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“The investment is described as a small buy that Democrats suggest is simply intended to generate media coverage and force President Barack ObamaBarack ObamaOvernight Regulation: Trump administration reveals first regulatory agenda | GOP lawmakers introduce measures to repeal arbitration rule | Exxon gets M fine for sanctions violation Mounting nationwide immigration enforcement costs 20 attorneys general urge DeVos to keep college sexual assault protections MORE's campaign to invest there as well,” the AP said.

Minnesota appears to be safely in Obama’s column at this point. According to the RealClearPolitics average of polls, he leads there by more than 7 percentage points, although polling is sparse because few believe it to be up for grabs.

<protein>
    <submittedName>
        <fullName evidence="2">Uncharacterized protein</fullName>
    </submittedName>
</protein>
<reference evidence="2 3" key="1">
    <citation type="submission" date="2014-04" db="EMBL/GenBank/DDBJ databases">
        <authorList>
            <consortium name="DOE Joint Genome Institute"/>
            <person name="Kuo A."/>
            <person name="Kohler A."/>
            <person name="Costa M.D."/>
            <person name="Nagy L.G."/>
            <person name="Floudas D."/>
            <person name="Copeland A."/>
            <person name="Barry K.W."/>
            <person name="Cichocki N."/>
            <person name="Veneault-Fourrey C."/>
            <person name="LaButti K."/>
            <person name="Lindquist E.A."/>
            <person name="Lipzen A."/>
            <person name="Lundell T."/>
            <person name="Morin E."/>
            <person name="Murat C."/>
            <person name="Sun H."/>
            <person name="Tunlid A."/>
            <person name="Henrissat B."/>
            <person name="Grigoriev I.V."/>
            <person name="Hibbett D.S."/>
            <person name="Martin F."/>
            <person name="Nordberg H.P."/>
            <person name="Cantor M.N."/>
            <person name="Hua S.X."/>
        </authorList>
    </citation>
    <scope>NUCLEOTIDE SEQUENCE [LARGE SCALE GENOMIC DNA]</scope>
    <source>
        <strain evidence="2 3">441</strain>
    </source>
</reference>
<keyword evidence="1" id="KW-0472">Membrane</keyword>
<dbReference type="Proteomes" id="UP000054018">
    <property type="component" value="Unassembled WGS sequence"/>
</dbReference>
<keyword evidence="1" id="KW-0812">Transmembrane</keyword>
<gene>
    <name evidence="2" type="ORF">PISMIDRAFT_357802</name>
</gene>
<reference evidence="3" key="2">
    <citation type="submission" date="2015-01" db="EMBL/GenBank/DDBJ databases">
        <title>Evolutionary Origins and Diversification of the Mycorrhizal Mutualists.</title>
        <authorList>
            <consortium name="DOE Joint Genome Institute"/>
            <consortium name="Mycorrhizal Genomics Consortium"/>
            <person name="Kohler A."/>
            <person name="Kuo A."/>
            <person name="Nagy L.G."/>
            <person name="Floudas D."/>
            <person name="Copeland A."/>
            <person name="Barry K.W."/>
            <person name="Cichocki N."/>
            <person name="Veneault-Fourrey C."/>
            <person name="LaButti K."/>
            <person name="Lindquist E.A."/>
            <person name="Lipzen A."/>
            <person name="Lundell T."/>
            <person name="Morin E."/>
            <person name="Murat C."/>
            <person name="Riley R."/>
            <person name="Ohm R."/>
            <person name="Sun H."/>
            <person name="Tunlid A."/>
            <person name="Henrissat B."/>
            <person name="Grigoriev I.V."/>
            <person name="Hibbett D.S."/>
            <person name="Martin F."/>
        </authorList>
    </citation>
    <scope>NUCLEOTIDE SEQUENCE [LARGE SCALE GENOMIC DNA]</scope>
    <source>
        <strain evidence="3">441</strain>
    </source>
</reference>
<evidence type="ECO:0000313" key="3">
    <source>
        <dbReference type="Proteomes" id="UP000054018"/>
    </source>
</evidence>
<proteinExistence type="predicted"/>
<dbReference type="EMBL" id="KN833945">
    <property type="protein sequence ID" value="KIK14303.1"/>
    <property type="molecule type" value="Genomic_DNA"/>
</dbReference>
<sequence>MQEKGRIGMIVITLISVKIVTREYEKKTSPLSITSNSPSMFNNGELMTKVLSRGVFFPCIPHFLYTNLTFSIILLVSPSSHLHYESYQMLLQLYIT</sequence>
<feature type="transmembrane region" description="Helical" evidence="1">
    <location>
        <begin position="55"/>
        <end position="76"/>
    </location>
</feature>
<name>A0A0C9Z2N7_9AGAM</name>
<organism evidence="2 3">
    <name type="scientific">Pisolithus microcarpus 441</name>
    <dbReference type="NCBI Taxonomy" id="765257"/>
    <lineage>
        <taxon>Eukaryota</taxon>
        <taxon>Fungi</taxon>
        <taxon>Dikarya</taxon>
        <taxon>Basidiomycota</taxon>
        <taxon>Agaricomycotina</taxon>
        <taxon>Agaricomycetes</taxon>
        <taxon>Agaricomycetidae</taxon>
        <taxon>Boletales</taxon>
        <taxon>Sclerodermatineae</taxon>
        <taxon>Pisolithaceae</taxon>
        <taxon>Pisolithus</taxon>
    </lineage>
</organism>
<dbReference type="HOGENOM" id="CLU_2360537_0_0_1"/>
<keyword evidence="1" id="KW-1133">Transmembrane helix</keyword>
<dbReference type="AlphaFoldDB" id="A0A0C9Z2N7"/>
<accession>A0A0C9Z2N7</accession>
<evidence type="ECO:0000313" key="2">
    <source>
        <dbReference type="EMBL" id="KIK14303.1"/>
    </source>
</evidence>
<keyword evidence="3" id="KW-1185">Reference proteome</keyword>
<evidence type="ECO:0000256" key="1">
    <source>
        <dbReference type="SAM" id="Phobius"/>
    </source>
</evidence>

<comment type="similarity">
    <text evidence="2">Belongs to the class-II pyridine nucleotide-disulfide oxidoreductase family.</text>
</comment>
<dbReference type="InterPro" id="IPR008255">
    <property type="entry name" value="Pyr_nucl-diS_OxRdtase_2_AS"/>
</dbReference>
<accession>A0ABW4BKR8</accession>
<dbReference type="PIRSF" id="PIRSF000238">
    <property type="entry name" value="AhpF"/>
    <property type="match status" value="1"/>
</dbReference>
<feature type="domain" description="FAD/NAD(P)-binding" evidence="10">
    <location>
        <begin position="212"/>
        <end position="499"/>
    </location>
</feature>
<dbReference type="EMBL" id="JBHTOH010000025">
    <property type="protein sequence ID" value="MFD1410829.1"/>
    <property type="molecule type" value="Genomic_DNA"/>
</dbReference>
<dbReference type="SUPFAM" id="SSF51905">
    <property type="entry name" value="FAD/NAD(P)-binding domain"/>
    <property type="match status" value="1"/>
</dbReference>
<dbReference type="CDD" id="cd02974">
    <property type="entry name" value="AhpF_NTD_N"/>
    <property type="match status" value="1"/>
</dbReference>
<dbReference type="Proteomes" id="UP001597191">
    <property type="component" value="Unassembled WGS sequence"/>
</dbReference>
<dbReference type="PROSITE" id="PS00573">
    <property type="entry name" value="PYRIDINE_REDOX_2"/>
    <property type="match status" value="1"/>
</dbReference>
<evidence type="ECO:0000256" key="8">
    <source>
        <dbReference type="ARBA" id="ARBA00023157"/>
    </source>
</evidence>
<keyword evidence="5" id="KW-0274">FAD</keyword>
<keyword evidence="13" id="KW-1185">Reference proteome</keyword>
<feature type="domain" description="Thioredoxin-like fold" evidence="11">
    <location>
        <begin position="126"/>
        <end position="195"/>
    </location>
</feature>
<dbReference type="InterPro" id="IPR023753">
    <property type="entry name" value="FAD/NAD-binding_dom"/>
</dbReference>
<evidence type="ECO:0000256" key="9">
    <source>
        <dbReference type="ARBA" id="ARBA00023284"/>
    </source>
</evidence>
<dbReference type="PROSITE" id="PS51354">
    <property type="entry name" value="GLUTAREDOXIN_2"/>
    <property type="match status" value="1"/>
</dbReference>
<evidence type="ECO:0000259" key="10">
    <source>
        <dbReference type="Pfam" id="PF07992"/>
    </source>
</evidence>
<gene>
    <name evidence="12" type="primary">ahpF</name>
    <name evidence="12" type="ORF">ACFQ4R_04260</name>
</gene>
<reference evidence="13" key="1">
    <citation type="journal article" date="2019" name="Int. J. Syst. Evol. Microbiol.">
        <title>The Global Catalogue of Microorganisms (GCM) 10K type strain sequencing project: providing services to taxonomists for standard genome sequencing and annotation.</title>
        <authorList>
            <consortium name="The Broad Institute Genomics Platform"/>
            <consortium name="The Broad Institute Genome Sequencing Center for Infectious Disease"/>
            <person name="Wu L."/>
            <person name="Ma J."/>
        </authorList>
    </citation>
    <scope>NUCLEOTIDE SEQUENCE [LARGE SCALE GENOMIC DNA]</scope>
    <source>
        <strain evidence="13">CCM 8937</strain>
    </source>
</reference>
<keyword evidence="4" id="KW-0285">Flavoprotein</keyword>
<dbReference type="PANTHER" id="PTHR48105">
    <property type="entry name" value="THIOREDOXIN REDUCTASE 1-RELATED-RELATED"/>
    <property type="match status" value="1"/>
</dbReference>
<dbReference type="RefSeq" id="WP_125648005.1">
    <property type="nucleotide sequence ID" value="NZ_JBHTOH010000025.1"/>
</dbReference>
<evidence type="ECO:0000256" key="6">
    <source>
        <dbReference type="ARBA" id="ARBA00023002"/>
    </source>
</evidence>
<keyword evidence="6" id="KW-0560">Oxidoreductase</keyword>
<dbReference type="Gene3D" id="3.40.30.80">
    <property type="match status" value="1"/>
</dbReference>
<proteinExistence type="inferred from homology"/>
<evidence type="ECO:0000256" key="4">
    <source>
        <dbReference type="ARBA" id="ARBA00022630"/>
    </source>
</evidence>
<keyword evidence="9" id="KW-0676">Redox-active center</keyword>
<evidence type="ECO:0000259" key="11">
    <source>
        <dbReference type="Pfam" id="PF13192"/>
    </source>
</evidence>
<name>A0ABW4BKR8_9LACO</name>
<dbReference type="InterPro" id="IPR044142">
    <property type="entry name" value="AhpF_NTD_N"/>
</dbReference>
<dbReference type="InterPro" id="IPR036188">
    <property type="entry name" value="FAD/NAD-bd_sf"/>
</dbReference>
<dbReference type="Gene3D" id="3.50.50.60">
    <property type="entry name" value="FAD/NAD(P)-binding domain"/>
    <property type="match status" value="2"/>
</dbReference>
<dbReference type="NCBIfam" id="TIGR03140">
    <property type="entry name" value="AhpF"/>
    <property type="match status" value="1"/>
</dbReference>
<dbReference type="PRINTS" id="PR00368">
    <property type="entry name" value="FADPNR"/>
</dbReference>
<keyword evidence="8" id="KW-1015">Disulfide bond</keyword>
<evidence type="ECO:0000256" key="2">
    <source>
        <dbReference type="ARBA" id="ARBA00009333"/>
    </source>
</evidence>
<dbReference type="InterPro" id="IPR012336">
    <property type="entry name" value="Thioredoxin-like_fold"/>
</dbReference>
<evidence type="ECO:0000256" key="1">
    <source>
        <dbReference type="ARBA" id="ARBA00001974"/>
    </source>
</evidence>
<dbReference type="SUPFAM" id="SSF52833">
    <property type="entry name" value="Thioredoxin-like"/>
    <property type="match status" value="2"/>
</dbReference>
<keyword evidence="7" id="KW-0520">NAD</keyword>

Obama defeated Sen. John McCainJohn McCainMcCain rivals praise senator after brain cancer diagnosis McCain absence adds to GOP agenda’s uncertainty Overnight Defense: Trump gets briefing at Pentagon on ISIS, Afghanistan | Senate panel approves five defense picks | Senators want Syria study in defense bill MORE (R-Ariz.) in Minnesota in 2008 by 10 points, and the state last went for the Republican presidential candidate in 1972.

Both campaigns say momentum is on their side and that the polls are leaning in their favor, and flush with cash, the Romney campaign can afford to make ad buys aimed at expanding the Electoral College map.

While Democrats have modest majorities in Minnesota and Oregon, and Republicans have them in Arizona and Montana, the election is likely to be decided in the true toss-up states of Colorado, Nevada, Iowa, Ohio, Florida, New Hampshire and Virginia.